As Puerto Rico and other areas remain in crisis following Hurricane Maria in September, federal bank regulatory agencies have announced that they will give favorable consideration under the Community Reinvestment Act (CRA) regulations to banks located outside of the most heavily impacted areas who work to help revitalize and stabilize the damaged locales. The purpose of the CRA is to encourage financial institutions to help meet local credit and community development needs, such as in areas hit by natural disasters.
The Board of Governors of the Federal Reserve System, Federal Deposit Insurance Corporation (FDIC), and the Office of the Comptroller of the Currency announced the plan in a joint statement. It confirms that “financial institutions located outside these disaster areas will receive consideration for community development activities that resulted from the hurricane as long as the institution has been responsive to the community development needs and opportunities of its own assessment areas.”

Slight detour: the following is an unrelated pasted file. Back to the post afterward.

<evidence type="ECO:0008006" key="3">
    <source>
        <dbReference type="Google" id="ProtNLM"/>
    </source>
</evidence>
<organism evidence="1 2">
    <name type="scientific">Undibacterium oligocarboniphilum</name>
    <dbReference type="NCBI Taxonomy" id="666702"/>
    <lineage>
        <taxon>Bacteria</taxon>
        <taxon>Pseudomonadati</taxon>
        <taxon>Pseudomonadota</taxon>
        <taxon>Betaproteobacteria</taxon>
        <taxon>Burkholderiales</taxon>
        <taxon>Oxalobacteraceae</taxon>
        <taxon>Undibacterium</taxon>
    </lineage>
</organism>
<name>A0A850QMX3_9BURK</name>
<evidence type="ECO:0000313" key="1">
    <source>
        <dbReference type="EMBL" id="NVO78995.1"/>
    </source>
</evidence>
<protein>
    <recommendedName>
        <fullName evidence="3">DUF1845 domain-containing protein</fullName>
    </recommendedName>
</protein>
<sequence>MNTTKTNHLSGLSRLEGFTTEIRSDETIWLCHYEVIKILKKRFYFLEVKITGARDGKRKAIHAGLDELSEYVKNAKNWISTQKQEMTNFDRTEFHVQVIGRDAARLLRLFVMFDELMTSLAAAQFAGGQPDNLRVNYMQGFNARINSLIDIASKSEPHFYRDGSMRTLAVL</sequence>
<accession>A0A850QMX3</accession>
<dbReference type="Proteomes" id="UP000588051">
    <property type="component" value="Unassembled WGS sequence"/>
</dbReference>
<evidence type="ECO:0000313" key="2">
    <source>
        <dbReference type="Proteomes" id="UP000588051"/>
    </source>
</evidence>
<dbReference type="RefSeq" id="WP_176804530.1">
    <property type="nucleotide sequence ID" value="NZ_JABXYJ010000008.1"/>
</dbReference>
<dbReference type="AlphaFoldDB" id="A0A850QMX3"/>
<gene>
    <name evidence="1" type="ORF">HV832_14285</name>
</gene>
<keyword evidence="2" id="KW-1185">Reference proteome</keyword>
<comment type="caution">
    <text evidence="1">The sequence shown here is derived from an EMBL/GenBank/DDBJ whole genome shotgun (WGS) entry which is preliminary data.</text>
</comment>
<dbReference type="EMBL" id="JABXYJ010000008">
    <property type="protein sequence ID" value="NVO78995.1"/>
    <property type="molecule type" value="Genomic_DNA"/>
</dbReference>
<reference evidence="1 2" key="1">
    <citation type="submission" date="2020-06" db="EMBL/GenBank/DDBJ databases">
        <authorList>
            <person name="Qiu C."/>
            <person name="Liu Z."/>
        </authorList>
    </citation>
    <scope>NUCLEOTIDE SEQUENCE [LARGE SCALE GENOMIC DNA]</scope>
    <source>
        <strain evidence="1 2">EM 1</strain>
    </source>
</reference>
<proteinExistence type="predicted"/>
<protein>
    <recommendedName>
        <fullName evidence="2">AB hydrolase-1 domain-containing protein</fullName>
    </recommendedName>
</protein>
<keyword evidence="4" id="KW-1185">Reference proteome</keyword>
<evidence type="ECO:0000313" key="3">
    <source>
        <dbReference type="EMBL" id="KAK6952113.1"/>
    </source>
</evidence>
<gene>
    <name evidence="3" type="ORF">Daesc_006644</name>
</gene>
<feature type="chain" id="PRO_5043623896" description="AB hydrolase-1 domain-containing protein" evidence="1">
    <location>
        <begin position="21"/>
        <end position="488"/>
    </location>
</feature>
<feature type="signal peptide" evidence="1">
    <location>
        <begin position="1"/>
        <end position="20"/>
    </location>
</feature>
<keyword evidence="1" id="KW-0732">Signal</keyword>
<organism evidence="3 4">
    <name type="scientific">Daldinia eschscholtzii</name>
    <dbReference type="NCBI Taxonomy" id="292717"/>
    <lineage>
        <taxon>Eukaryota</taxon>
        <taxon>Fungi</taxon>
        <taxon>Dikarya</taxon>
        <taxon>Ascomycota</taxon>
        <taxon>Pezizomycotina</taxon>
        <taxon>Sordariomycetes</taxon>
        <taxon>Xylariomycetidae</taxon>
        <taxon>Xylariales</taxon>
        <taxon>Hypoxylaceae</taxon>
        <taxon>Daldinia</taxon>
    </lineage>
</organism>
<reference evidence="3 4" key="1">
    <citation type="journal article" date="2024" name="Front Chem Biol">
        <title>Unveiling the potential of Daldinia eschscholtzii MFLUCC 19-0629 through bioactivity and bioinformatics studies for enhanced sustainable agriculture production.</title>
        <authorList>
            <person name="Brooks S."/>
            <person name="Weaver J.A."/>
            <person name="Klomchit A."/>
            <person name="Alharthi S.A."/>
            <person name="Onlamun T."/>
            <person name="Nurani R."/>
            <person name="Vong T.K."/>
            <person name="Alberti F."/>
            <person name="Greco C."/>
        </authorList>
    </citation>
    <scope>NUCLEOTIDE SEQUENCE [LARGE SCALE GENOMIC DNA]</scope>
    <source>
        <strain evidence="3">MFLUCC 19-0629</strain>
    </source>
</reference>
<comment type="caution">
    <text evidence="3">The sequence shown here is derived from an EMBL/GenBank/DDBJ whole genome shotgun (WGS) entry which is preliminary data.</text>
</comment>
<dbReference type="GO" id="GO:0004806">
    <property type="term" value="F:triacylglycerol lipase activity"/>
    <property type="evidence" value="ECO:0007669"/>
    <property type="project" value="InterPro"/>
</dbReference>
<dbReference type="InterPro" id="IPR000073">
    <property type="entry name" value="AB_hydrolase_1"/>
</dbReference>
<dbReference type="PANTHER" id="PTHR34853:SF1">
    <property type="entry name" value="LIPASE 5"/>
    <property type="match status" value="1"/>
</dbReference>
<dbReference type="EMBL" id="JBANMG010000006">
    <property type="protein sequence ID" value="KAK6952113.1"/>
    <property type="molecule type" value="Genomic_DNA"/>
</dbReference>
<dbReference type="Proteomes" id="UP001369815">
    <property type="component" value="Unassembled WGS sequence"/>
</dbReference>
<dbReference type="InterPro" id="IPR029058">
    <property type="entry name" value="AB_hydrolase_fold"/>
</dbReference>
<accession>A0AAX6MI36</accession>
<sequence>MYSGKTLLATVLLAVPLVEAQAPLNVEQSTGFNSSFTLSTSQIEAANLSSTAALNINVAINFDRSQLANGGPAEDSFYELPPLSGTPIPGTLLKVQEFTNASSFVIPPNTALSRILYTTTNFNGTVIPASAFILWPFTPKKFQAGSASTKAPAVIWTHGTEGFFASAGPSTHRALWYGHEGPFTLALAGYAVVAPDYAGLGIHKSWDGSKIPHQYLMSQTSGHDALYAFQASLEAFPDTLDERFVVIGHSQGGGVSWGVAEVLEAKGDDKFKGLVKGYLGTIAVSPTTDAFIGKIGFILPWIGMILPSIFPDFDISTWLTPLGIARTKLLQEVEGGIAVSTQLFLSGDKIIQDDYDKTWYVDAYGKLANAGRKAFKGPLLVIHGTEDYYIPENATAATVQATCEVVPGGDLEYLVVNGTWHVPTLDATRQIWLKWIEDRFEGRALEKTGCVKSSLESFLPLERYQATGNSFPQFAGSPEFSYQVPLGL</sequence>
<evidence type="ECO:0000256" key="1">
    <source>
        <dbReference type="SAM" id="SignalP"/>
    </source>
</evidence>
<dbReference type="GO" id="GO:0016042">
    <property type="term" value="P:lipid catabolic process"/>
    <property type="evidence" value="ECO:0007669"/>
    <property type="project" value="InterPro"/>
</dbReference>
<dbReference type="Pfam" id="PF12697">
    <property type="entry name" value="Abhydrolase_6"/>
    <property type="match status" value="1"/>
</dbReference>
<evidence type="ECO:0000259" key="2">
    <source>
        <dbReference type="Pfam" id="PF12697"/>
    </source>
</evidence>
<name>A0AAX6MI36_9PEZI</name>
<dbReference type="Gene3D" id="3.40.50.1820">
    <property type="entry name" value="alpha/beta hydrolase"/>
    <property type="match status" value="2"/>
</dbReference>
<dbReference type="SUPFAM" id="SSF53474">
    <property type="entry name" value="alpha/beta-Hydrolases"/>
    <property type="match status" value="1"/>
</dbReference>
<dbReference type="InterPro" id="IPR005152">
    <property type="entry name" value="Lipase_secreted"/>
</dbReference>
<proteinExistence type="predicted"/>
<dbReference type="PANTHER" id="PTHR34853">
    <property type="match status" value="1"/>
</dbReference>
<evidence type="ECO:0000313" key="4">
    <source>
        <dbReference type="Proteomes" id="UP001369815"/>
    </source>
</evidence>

The economic difficulties of Hurricane Maria have already spread to parts of the coastal states such as Florida, as DS News reported earlier this month. Around 300,000 Puerto Ricans evacuated to Florida following the Hurricane, putting more strain on an already limited affordable housing market in the state. Back in Puerto Rico, citizens who remained are facing a foreclosure epidemic, as around a third of Puerto Rican homeowners are behind on their mortgages.
CRA activities may help to alleviate some of the pain by providing assistance not only to those in the disaster area, but to displaced individuals who have relocated to other states. The joint statement notes that consideration will be given regardless of median income of the census tract or the personal income of the individual. However, more consideration will be given to more responsive activities, especially activities that address the needs of low- and moderate-income areas.
The complete press release may be found on the FDIC website.